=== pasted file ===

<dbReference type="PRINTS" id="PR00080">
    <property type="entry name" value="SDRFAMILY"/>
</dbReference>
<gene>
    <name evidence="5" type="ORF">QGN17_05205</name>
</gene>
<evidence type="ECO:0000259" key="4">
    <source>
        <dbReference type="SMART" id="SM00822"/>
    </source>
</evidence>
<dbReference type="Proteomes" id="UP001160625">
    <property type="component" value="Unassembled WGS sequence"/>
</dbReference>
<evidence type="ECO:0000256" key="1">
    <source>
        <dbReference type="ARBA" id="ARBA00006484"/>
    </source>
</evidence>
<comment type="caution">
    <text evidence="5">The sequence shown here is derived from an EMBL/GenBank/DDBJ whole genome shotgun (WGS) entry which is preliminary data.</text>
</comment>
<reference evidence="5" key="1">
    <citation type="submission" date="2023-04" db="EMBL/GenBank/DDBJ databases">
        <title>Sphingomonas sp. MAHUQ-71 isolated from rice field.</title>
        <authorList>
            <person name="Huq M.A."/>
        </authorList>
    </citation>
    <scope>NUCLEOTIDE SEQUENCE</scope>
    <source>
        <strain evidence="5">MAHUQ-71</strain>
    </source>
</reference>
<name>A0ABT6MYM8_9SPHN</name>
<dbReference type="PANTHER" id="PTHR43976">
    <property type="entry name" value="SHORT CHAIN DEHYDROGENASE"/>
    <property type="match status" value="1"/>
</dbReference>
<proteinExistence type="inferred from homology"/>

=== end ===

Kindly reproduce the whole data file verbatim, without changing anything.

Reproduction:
<dbReference type="PRINTS" id="PR00080">
    <property type="entry name" value="SDRFAMILY"/>
</dbReference>
<gene>
    <name evidence="5" type="ORF">QGN17_05205</name>
</gene>
<evidence type="ECO:0000259" key="4">
    <source>
        <dbReference type="SMART" id="SM00822"/>
    </source>
</evidence>
<dbReference type="Proteomes" id="UP001160625">
    <property type="component" value="Unassembled WGS sequence"/>
</dbReference>
<evidence type="ECO:0000256" key="1">
    <source>
        <dbReference type="ARBA" id="ARBA00006484"/>
    </source>
</evidence>
<comment type="caution">
    <text evidence="5">The sequence shown here is derived from an EMBL/GenBank/DDBJ whole genome shotgun (WGS) entry which is preliminary data.</text>
</comment>
<reference evidence="5" key="1">
    <citation type="submission" date="2023-04" db="EMBL/GenBank/DDBJ databases">
        <title>Sphingomonas sp. MAHUQ-71 isolated from rice field.</title>
        <authorList>
            <person name="Huq M.A."/>
        </authorList>
    </citation>
    <scope>NUCLEOTIDE SEQUENCE</scope>
    <source>
        <strain evidence="5">MAHUQ-71</strain>
    </source>
</reference>
<name>A0ABT6MYM8_9SPHN</name>
<dbReference type="PANTHER" id="PTHR43976">
    <property type="entry name" value="SHORT CHAIN DEHYDROGENASE"/>
    <property type="match status" value="1"/>
</dbReference>
<proteinExistence type="inferred from homology"/>